As renting rooms AirBNB and other short-term rental sites are becoming more popular we thought we would share some information on the repercussions this might have on your capital gains assessment when you go to sell your house.  

This REW article Principal Residence + Short-Term Rentals + Resale = Capital Gains Tax by Kara Kuryllowicz outlines the potential impact of using your house for short-term rentals could have on the amount of capital Gains tax you are assessed when you sell your house. 

"Like so many homeowners that rent through AirBnB and comparable websites, Steve, Barbara and Jody consider them their principal residences because they live there more than they live in any other location.

Most Canadians know they’ll pay capital gains tax to the Canada Revenue Agency when they sell an asset, such as their home, or investment for more than they paid. They also know and appreciate the fact their principal residence is exempt.

However not every homeowner that rents part-time realizes their homes’ principal residence status could change because it’s being used differently and that 50% of the gain may be taxable as part of their regular income."

and perhaps most importantly

“When you’re ready to sell your principal residence, the CRA’s perspective on its status is the only one that matters and they assess each situation individually – it’s incredibly complex and subject to interpretation.”

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Points to Consider 

Before you rent or use your principal residence for business consult with your accountant.

CRA may consider that your principal residence status may change if all or part of your home is used for rental or business purposes depending on if your rental or business use of the property is relatively small in relation to its use as your principal residence.

When it comes time to sell 50% of the gain in value of your home may be taxable as part of your regular income.

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This article by Kara Kuryllowicz explains the ins and outs of the proposed First Time Home Buyers Incentive which is expected to become available in or around September 2019.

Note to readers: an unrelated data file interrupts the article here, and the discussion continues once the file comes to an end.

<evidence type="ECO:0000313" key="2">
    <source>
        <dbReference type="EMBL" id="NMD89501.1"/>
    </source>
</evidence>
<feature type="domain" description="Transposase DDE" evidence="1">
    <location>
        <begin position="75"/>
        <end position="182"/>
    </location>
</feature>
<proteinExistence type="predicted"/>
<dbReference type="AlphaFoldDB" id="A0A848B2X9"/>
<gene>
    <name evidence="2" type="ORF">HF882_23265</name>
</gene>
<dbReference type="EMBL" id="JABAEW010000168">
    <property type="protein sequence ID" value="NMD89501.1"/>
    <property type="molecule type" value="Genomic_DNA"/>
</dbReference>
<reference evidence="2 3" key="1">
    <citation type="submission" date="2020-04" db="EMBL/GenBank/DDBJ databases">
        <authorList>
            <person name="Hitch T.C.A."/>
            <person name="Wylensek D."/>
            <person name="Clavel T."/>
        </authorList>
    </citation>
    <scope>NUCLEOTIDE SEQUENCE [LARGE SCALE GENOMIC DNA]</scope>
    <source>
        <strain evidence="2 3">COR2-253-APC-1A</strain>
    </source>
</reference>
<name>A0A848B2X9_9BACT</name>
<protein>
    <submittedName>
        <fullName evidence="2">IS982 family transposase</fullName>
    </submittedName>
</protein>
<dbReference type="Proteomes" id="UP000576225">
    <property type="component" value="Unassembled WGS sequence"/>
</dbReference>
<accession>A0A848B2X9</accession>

"The FTHBI is a program that will help qualified first-time home buyers without adding financial burden. As there are no monthly payments, it will free up income to pay for other everyday expenses.  Unlike some of the other assistance programs tried in the past, the FTHBI will also require borrowers to meet minimum insured mortgage down payment requirements, ensuring they are invested in their purchase."

Read the full article here

My Take away  - on the proposed new First-Time Home Buyers Incentive

"The  FTHBI is limited to households with a maximum combined income of $120,000. In addition, the program caps out at four times the applicant's annual income, which means it can only help homeowners looking to buy properties where the mortgage value including the CMHC loan doesn’t exceed $480,000."

This WILL give the opportunity for millennials and other 1st time home buyers living in the Lower Mainland an opportunity to get into the real estate market. With a great selection of condo's and townhouses available in this price range there will be lots to choose from that would meet the criteria for using the First Time Home Buyers Incentive. We will be waiting for more details to be released to know exactly what form this incentive will take and will keep you posted as we learn more in the coming months. 

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